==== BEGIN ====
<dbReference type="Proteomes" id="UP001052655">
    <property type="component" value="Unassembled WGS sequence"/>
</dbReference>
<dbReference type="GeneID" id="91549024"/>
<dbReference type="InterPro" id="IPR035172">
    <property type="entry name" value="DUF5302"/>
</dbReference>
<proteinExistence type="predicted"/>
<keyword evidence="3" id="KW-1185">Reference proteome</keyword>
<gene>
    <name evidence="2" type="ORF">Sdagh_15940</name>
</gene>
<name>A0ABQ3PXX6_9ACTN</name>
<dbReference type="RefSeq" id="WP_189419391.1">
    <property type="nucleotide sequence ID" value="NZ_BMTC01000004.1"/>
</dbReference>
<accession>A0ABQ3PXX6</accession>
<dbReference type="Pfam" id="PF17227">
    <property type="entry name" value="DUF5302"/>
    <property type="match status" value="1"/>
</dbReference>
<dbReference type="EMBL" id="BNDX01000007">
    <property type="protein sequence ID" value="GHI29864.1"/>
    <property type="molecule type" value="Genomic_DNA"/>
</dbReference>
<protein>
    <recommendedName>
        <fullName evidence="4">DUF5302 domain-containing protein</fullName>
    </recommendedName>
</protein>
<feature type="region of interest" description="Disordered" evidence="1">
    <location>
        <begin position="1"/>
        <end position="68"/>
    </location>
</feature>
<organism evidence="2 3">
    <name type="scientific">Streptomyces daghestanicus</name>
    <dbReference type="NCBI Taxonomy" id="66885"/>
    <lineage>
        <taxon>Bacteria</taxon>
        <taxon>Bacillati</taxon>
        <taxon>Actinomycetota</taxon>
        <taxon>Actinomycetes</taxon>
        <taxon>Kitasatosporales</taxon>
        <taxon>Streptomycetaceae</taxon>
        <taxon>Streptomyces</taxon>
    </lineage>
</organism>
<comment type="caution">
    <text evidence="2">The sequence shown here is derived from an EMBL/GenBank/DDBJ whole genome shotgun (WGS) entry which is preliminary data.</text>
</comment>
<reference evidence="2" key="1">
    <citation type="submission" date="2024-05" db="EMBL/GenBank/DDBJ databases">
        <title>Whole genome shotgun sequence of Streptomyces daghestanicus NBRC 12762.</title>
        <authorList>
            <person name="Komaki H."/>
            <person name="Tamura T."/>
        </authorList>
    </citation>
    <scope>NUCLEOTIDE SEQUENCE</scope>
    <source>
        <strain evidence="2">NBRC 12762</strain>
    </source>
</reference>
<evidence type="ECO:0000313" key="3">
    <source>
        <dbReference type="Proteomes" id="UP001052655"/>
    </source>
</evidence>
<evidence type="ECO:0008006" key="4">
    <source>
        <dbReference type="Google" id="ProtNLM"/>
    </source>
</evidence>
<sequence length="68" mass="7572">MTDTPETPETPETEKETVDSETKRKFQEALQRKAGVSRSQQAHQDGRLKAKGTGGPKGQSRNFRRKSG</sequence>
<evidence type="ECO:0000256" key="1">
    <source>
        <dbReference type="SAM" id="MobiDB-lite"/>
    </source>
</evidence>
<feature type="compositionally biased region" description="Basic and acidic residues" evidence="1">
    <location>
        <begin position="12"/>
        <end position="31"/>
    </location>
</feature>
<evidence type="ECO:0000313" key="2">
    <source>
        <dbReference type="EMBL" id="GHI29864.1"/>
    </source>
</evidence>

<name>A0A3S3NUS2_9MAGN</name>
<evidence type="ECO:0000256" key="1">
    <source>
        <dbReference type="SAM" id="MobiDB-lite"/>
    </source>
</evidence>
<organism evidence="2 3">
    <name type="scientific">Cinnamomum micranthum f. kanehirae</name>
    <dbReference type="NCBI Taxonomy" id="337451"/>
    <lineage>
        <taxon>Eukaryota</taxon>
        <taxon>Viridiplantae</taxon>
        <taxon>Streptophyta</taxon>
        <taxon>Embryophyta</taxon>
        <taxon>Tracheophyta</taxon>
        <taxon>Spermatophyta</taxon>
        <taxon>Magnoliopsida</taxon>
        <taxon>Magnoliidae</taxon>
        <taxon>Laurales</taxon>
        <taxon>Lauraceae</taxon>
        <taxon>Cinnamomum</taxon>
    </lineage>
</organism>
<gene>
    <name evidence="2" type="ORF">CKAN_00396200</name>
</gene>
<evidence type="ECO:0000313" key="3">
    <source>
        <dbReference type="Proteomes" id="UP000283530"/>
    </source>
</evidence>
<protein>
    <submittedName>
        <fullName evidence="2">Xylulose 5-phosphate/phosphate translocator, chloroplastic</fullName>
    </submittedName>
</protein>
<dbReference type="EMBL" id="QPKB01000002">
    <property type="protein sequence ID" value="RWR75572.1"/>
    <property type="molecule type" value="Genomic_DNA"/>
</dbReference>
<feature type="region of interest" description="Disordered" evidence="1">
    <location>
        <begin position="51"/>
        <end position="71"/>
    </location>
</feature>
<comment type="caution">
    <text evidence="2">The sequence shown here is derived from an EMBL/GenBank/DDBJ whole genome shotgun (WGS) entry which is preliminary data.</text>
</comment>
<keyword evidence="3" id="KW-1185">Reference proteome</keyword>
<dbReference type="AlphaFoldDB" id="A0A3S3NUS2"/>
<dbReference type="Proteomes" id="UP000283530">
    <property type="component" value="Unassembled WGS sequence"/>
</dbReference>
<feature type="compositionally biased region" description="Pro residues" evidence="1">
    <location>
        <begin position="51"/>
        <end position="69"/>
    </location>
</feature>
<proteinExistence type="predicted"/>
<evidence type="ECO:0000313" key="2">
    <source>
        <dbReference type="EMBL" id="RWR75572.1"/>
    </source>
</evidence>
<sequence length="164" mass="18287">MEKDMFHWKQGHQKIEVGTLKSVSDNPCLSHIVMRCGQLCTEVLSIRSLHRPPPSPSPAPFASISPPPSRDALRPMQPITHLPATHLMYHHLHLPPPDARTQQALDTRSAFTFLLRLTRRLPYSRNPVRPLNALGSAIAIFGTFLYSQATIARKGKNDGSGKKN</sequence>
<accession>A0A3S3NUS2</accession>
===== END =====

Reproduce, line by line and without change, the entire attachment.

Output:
<dbReference type="Proteomes" id="UP001052655">
    <property type="component" value="Unassembled WGS sequence"/>
</dbReference>
<dbReference type="GeneID" id="91549024"/>
<dbReference type="InterPro" id="IPR035172">
    <property type="entry name" value="DUF5302"/>
</dbReference>
<proteinExistence type="predicted"/>
<keyword evidence="3" id="KW-1185">Reference proteome</keyword>
<gene>
    <name evidence="2" type="ORF">Sdagh_15940</name>
</gene>
<name>A0ABQ3PXX6_9ACTN</name>
<dbReference type="RefSeq" id="WP_189419391.1">
    <property type="nucleotide sequence ID" value="NZ_BMTC01000004.1"/>
</dbReference>
<accession>A0ABQ3PXX6</accession>
<dbReference type="Pfam" id="PF17227">
    <property type="entry name" value="DUF5302"/>
    <property type="match status" value="1"/>
</dbReference>
<dbReference type="EMBL" id="BNDX01000007">
    <property type="protein sequence ID" value="GHI29864.1"/>
    <property type="molecule type" value="Genomic_DNA"/>
</dbReference>
<protein>
    <recommendedName>
        <fullName evidence="4">DUF5302 domain-containing protein</fullName>
    </recommendedName>
</protein>
<feature type="region of interest" description="Disordered" evidence="1">
    <location>
        <begin position="1"/>
        <end position="68"/>
    </location>
</feature>
<organism evidence="2 3">
    <name type="scientific">Streptomyces daghestanicus</name>
    <dbReference type="NCBI Taxonomy" id="66885"/>
    <lineage>
        <taxon>Bacteria</taxon>
        <taxon>Bacillati</taxon>
        <taxon>Actinomycetota</taxon>
        <taxon>Actinomycetes</taxon>
        <taxon>Kitasatosporales</taxon>
        <taxon>Streptomycetaceae</taxon>
        <taxon>Streptomyces</taxon>
    </lineage>
</organism>
<comment type="caution">
    <text evidence="2">The sequence shown here is derived from an EMBL/GenBank/DDBJ whole genome shotgun (WGS) entry which is preliminary data.</text>
</comment>
<reference evidence="2" key="1">
    <citation type="submission" date="2024-05" db="EMBL/GenBank/DDBJ databases">
        <title>Whole genome shotgun sequence of Streptomyces daghestanicus NBRC 12762.</title>
        <authorList>
            <person name="Komaki H."/>
            <person name="Tamura T."/>
        </authorList>
    </citation>
    <scope>NUCLEOTIDE SEQUENCE</scope>
    <source>
        <strain evidence="2">NBRC 12762</strain>
    </source>
</reference>
<evidence type="ECO:0000313" key="3">
    <source>
        <dbReference type="Proteomes" id="UP001052655"/>
    </source>
</evidence>
<evidence type="ECO:0008006" key="4">
    <source>
        <dbReference type="Google" id="ProtNLM"/>
    </source>
</evidence>
<sequence length="68" mass="7572">MTDTPETPETPETEKETVDSETKRKFQEALQRKAGVSRSQQAHQDGRLKAKGTGGPKGQSRNFRRKSG</sequence>
<evidence type="ECO:0000256" key="1">
    <source>
        <dbReference type="SAM" id="MobiDB-lite"/>
    </source>
</evidence>
<feature type="compositionally biased region" description="Basic and acidic residues" evidence="1">
    <location>
        <begin position="12"/>
        <end position="31"/>
    </location>
</feature>
<evidence type="ECO:0000313" key="2">
    <source>
        <dbReference type="EMBL" id="GHI29864.1"/>
    </source>
</evidence>

<name>A0A3S3NUS2_9MAGN</name>
<evidence type="ECO:0000256" key="1">
    <source>
        <dbReference type="SAM" id="MobiDB-lite"/>
    </source>
</evidence>
<organism evidence="2 3">
    <name type="scientific">Cinnamomum micranthum f. kanehirae</name>
    <dbReference type="NCBI Taxonomy" id="337451"/>
    <lineage>
        <taxon>Eukaryota</taxon>
        <taxon>Viridiplantae</taxon>
        <taxon>Streptophyta</taxon>
        <taxon>Embryophyta</taxon>
        <taxon>Tracheophyta</taxon>
        <taxon>Spermatophyta</taxon>
        <taxon>Magnoliopsida</taxon>
        <taxon>Magnoliidae</taxon>
        <taxon>Laurales</taxon>
        <taxon>Lauraceae</taxon>
        <taxon>Cinnamomum</taxon>
    </lineage>
</organism>
<gene>
    <name evidence="2" type="ORF">CKAN_00396200</name>
</gene>
<evidence type="ECO:0000313" key="3">
    <source>
        <dbReference type="Proteomes" id="UP000283530"/>
    </source>
</evidence>
<protein>
    <submittedName>
        <fullName evidence="2">Xylulose 5-phosphate/phosphate translocator, chloroplastic</fullName>
    </submittedName>
</protein>
<dbReference type="EMBL" id="QPKB01000002">
    <property type="protein sequence ID" value="RWR75572.1"/>
    <property type="molecule type" value="Genomic_DNA"/>
</dbReference>
<feature type="region of interest" description="Disordered" evidence="1">
    <location>
        <begin position="51"/>
        <end position="71"/>
    </location>
</feature>
<comment type="caution">
    <text evidence="2">The sequence shown here is derived from an EMBL/GenBank/DDBJ whole genome shotgun (WGS) entry which is preliminary data.</text>
</comment>
<keyword evidence="3" id="KW-1185">Reference proteome</keyword>
<dbReference type="AlphaFoldDB" id="A0A3S3NUS2"/>
<dbReference type="Proteomes" id="UP000283530">
    <property type="component" value="Unassembled WGS sequence"/>
</dbReference>
<feature type="compositionally biased region" description="Pro residues" evidence="1">
    <location>
        <begin position="51"/>
        <end position="69"/>
    </location>
</feature>
<proteinExistence type="predicted"/>
<evidence type="ECO:0000313" key="2">
    <source>
        <dbReference type="EMBL" id="RWR75572.1"/>
    </source>
</evidence>
<sequence length="164" mass="18287">MEKDMFHWKQGHQKIEVGTLKSVSDNPCLSHIVMRCGQLCTEVLSIRSLHRPPPSPSPAPFASISPPPSRDALRPMQPITHLPATHLMYHHLHLPPPDARTQQALDTRSAFTFLLRLTRRLPYSRNPVRPLNALGSAIAIFGTFLYSQATIARKGKNDGSGKKN</sequence>
<accession>A0A3S3NUS2</accession>